What are Run Flat Tires?

Experiencing a flat tire is a nightmare scenario for just about every motorist.

The inconvenience, dangers, anxiety and panic – there’s never a good time, and one never feels quite prepared to deal with a tire puncture and flat. And even though nearly all modern cars are equipped with either a spare wheel + tire or a flat tire repair (mobility) kit, managing either process is not something that everyone has the know-how and capability to do. Not to mention, roadside tire repairs are quite dangerous even for the mechanically inclined – there’s the threat of ongoing traffic, jacking up the vehicle on imperfect, uneven ground, and other serious hazards.

Run flat tires guard against the flat tire scenario by counteracting tire punctures and damage that would flatten standard tires and disable a vehicle. Instead of a roadside repair, run flat tires keep the vehicle operational, and in most cases, capable of reaching home or the nearest service station.

Here’s the need to know on run flat tires.

What are they and how do they work?

It might sound obvious (at least we think so), but conventional automotive tires require proper inflation and air pressure to function. In the case of a puncture, or other tire damage that causes a loss of air pressure, the tire becomes flat and non-operational.

Run flat tires

Run flat tires also require air pressure for proper (full) function; however, their unique construction includes a “backup plan.”

Run flat tires
Run flat tires “are designed to resist the effects of deflation when punctured, and to enable the vehicle to continue to be driven at reduced speeds and for limited distances.” - MichelinMan.com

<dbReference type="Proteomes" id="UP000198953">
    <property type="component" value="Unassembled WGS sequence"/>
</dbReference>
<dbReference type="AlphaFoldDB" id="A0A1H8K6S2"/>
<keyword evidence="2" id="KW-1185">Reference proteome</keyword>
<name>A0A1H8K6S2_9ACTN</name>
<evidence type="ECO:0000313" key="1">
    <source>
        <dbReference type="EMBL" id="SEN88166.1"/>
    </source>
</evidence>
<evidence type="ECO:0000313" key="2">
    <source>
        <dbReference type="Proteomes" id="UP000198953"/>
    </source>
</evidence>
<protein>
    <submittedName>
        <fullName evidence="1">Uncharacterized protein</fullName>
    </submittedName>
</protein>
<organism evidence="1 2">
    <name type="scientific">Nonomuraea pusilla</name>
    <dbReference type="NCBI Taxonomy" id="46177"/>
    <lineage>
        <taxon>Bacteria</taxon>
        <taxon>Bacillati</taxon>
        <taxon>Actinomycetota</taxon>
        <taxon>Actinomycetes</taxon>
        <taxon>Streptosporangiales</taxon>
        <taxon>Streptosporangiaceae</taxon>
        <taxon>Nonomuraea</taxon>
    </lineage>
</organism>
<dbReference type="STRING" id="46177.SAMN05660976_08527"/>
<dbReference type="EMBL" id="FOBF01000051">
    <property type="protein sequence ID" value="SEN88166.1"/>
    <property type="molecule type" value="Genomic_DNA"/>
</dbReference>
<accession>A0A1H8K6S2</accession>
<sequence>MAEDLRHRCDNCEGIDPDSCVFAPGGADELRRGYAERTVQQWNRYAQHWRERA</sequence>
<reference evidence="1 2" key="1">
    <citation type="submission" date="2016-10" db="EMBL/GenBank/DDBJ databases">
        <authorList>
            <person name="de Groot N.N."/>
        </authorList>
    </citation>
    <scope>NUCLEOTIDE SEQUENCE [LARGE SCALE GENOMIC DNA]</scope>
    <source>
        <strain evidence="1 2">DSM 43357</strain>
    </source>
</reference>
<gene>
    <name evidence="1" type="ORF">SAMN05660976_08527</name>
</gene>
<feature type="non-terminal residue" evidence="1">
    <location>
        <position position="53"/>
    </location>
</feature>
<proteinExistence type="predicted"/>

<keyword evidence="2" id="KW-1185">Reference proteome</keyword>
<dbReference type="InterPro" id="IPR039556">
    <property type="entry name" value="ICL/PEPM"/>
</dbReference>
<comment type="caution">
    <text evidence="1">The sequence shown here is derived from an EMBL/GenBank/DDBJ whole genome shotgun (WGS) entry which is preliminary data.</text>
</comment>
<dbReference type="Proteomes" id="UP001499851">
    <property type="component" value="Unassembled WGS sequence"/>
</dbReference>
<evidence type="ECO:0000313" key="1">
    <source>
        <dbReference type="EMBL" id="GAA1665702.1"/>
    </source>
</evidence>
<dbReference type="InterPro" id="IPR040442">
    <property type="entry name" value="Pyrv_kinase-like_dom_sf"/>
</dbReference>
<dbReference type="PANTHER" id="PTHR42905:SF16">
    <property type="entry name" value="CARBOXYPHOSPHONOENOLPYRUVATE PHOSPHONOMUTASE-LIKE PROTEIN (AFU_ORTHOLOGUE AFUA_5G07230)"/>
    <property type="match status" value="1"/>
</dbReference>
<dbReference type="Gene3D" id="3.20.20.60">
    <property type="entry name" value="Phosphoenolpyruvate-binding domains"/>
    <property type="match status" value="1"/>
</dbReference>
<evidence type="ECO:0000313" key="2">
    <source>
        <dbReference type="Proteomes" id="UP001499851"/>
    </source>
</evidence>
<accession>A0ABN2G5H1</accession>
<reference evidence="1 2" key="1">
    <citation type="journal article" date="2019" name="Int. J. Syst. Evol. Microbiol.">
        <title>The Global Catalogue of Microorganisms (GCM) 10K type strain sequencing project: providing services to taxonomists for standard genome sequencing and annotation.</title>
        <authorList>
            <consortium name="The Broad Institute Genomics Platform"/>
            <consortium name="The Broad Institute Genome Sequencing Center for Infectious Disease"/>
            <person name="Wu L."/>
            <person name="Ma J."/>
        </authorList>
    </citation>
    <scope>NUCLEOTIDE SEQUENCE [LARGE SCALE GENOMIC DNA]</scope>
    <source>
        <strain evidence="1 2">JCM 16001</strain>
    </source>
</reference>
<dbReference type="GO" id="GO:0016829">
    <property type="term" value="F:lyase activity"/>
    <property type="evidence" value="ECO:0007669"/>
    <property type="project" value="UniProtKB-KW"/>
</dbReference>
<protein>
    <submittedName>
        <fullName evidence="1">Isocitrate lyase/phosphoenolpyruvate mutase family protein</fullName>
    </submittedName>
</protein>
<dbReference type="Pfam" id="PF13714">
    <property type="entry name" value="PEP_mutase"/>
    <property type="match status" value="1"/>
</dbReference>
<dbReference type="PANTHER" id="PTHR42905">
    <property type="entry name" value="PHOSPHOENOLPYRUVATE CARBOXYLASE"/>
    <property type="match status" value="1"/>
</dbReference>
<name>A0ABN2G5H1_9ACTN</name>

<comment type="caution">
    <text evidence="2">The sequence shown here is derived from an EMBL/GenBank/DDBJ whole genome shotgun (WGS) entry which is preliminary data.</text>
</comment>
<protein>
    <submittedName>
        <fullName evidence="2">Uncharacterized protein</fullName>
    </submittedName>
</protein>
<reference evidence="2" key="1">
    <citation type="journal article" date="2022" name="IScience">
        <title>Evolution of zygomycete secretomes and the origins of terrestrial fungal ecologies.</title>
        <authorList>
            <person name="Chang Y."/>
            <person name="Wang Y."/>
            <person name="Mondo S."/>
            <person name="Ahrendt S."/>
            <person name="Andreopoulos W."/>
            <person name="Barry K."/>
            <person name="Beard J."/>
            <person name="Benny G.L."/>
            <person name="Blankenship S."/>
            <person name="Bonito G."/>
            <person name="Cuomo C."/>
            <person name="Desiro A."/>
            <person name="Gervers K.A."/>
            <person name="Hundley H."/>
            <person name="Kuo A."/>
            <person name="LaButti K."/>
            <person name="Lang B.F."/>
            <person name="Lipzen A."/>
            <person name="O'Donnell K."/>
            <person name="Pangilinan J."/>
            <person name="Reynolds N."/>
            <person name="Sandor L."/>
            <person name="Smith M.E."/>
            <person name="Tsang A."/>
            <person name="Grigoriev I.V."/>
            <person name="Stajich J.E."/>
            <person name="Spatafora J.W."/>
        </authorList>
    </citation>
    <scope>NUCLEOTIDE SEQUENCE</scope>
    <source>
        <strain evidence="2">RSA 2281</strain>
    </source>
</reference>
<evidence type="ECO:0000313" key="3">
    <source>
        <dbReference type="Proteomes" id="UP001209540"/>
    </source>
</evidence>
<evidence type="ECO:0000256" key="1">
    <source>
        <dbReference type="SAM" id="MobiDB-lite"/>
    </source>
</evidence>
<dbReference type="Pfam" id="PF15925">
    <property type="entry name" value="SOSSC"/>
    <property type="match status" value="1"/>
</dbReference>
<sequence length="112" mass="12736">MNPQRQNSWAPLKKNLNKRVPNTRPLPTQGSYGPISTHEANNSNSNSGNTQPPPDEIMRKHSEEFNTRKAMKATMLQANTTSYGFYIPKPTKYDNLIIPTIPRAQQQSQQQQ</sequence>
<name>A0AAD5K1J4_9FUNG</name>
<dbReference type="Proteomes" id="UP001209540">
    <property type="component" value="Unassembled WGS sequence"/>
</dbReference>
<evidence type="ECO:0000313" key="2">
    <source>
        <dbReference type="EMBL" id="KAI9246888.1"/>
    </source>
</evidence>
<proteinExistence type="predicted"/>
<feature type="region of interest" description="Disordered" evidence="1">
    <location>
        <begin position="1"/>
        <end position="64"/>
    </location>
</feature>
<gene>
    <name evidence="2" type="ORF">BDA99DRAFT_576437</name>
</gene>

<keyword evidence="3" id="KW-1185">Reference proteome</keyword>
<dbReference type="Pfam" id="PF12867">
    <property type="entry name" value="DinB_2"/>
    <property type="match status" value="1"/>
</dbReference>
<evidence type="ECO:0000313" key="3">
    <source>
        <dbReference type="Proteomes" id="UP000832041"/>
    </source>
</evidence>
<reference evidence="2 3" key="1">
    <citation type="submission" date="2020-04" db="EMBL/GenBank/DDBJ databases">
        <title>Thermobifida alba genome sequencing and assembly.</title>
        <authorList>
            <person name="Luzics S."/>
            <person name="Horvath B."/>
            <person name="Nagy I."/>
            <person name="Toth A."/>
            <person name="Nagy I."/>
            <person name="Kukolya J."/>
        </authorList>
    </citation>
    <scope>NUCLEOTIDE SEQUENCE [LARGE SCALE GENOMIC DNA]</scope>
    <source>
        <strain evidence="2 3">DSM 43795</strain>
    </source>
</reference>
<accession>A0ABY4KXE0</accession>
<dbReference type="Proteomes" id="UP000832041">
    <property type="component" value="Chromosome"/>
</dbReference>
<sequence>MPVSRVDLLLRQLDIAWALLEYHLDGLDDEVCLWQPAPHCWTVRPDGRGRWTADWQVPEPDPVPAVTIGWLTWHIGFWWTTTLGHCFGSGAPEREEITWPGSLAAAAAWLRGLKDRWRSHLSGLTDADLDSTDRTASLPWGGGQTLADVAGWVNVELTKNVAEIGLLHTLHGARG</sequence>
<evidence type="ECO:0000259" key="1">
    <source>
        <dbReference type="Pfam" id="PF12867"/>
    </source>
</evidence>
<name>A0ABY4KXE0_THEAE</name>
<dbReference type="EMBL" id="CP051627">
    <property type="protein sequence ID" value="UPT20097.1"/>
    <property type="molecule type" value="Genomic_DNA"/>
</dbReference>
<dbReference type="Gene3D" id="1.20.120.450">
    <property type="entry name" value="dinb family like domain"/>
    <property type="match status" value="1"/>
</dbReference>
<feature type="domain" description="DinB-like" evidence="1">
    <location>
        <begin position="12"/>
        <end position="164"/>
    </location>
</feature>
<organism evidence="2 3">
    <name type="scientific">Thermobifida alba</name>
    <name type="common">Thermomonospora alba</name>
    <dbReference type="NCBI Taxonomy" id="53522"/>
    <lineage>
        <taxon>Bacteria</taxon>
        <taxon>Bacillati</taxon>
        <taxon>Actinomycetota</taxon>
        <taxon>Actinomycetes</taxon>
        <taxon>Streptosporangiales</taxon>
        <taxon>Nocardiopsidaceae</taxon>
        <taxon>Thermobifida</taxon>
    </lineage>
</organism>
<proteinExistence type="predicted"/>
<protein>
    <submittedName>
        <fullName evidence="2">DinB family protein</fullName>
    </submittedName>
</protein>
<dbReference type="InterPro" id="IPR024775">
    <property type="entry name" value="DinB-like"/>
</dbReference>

Unlike in the case of a loss of air pressure with a standard tire, run flat tires don’t become conventionally flat. Even in a complete loss of air pressure situation, the reinforced construction of a run flat tire keeps the tire sidewall upright and the tire capable of rolling. The tire sidewall of a run flat tire is capable of supporting the vehicle’s weight even without any air pressure.

Run flat tires
A run flat tire without air pressure.

How long can a run flat keep rolling after losing air pressure? Typically up to about 50 miles at a maximum speed of 50 mph. However, depending upon the severity of the tire damage, the maximum speed and/or possible distance may be reduced.

Run flat tires have the added benefit of guarding against dangerous tire blowouts. Every year blowouts cause thousands of accidents, and hundreds of motorists are injured or killed as a result. Run flat tires are probably most known for how they protect against the typical tire puncture and gradual loss of air pressure, but the reinforced tire sidewalls can also help to keep the vehicle stable and under control in the event of a sudden tire blowout, and immediate loss of pressure.

Run flat tires
Pirelli Run Flat with reinforced sidewalls

Alternative run flat technology

The reinforced sidewall construction has been at the core of run flat technology for decades, but Pirelli has recently introduced an alternative technology called Seal Inside.

“Pirelli’s Seal-Inside Technology is the new concept of extended mobility that allows you to continue to drive your car safely in case of a puncture.” - Pirelli.com

While not technically a run flat tire that stays functional without any air pressure, Pirelli suggests the new self-sealing technology effectively counteracts 85% of the possible causes of flat tires.